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Kippenberger’s Walking Stick

The story of a particularly special object which the museum is currently caring for. This wooden walking stick  (tokotoko) was presented to  Major General Sir Howard Karl Kippenberger by the 28th Maori Battalion as a mark of their respect and admiration for their former leader in a ceremony in February 1945. 

Howard Kippenberger (known to the men as Kip) had begun the war as the Commanding Officer of the  20th Infantry Battalion before being promoted to Brigadier in 1942 where he was in charge of the 5th Infantry Brigade which at that time included the 28th (Maori) Battalion. Kippenberger remained the commander of 5th Brigade until early 1944 when he briefly took over as Major General in command of the entire New Zealand Division. Unfortunately for Kip on the 2nd March 1944, after only five weeks in charge and on the eve of the battle of Cassino, he stepped on an land mine which resulted in the loss of both of his lower legs (and feet). After recovering in England and being fitted with prosthetic legs, Kip returned to visit the division in Northern Italy in February 1945. Alongside many other reunions, he was welcomed by the Maori Battalion in a ceremonial parade at Castel Raimondo where, grateful to see their former commander again, they presented him with this amazing tāonga.

 

Lieutenant Colonel Pita Awatere, Commanding Officer (CO) of the 28th Maori Battalion presenting the carved walking stick to Major General Howard Kippenberger in Northern Italy on the 22nd February 1945. (Source: 28 Maori Battalion website – www.28maoribattlion.org.nz)

The walking stick was carved by 62586 2nd Lieutenant Rua John Kaika who served in C Company, 28th Battalion. What is particularly special about this stick is that all of its components were selected for their special significance. The wood came from a pick handle found on the battlefield of Cassino, the metal name plate from the remains of a downed German Messerschmitt and the inlaid pieces of stained glass were from the windows of the Cassino monastery chapel. Furthermore, the metal ferrule (end) of the stick is made from a .50 calibre Browning round and the rubber end piece from the tyres of a jeep left at Cassino (said to have belonged to General Freyberg).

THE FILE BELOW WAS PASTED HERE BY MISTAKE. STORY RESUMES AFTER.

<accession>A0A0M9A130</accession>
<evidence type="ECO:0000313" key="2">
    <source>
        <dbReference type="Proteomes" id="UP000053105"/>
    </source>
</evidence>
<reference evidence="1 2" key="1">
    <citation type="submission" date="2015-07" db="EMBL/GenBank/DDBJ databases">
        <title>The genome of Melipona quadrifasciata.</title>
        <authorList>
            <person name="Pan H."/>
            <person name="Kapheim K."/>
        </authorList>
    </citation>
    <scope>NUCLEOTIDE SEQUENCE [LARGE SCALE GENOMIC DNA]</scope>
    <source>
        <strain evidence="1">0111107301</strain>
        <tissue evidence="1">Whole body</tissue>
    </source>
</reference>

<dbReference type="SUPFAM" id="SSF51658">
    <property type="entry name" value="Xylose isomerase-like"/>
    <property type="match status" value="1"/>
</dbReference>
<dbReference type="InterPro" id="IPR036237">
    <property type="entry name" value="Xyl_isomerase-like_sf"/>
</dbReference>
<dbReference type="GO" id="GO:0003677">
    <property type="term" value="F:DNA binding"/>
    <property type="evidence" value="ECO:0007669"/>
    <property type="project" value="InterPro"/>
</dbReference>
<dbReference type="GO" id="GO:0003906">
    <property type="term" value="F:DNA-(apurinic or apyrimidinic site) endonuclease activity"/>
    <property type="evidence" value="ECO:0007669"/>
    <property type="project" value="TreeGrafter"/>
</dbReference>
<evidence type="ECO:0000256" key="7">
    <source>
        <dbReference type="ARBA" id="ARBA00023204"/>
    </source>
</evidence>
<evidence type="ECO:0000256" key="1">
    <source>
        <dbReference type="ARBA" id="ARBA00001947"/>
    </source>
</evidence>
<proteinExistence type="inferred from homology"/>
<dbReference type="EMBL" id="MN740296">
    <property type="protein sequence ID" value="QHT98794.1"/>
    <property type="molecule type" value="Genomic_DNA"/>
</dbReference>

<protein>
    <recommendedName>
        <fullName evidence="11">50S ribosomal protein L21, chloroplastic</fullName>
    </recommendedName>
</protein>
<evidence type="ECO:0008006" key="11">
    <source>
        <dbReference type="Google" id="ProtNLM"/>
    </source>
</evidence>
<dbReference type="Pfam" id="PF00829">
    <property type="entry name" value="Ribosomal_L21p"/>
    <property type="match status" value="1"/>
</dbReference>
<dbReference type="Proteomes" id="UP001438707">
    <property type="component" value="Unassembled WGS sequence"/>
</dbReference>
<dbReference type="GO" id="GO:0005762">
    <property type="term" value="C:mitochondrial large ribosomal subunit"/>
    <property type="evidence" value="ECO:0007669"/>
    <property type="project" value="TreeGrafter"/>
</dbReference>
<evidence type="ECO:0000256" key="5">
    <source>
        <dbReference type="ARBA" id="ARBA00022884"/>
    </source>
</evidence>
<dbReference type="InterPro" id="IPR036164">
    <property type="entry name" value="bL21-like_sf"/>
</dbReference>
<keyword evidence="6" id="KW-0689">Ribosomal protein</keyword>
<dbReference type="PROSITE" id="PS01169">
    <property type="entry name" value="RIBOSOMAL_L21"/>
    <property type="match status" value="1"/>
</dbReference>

In presenting the stick to Kippenberger, the battalion’s commanding officer, Lieutenant Colonel Pita Awatere explained the significance of the carvings. Beneath the round ball on the top (which served as a hand grip) was a whakawaewae figure with traditional slant eyes, bared teeth and protruding tongue which embodied of the spirit of the 28th Battalion. This whakawaewae stood on top of a bodiless upokowheku which has two faces carved around the sides of the stick, one to observe the advance and  the other to guard the rear. The tongue reaches down the length of the stick in a haehae (spiral) pattern, ever looking for food and to lick up the Germans.  

 

 

2007.1067 – Name plate on the carved walking stick, engraved to Major General Howard Kippenberger from the 28th Maori Battalion. On loan from Sarah Kippenberger.

2007.1067 – Ferrule of the carved walking stick presented to Major General Howard Kippenberger by the 28th Maori Battalion. On loan from Sarah Kippenberger.

2007.1067 – Carved walking stick presented to Major General Howard Kippenberger by the 28th Maori Battalion. On loan from Sarah Kippenberger.

 

 

 

 

 

 

 

 

 

 

 

Kippenberger was said to have been greatly moved by the presentation as, during his time commanding 5th Brigade, he had come to see the Maori Battalion as part of his own family and told them that he was honoured to have helped build the battalion into the legendary fighting force that it had become. Kip used this gift as his own walking stick for many years afterwards and was said to have walked a little taller when carrying this stick.

Major General Howard Kippenberger’s walking stick is currently on loan to the National Army Museum Te Mata Toa from his granddaughter Sarah Kippenberger. It is with special thanks to her that we are able to share in this special piece of New Zealand history.

 

By Brenden Shirley, Curator of Accoutrements, Social History and Medical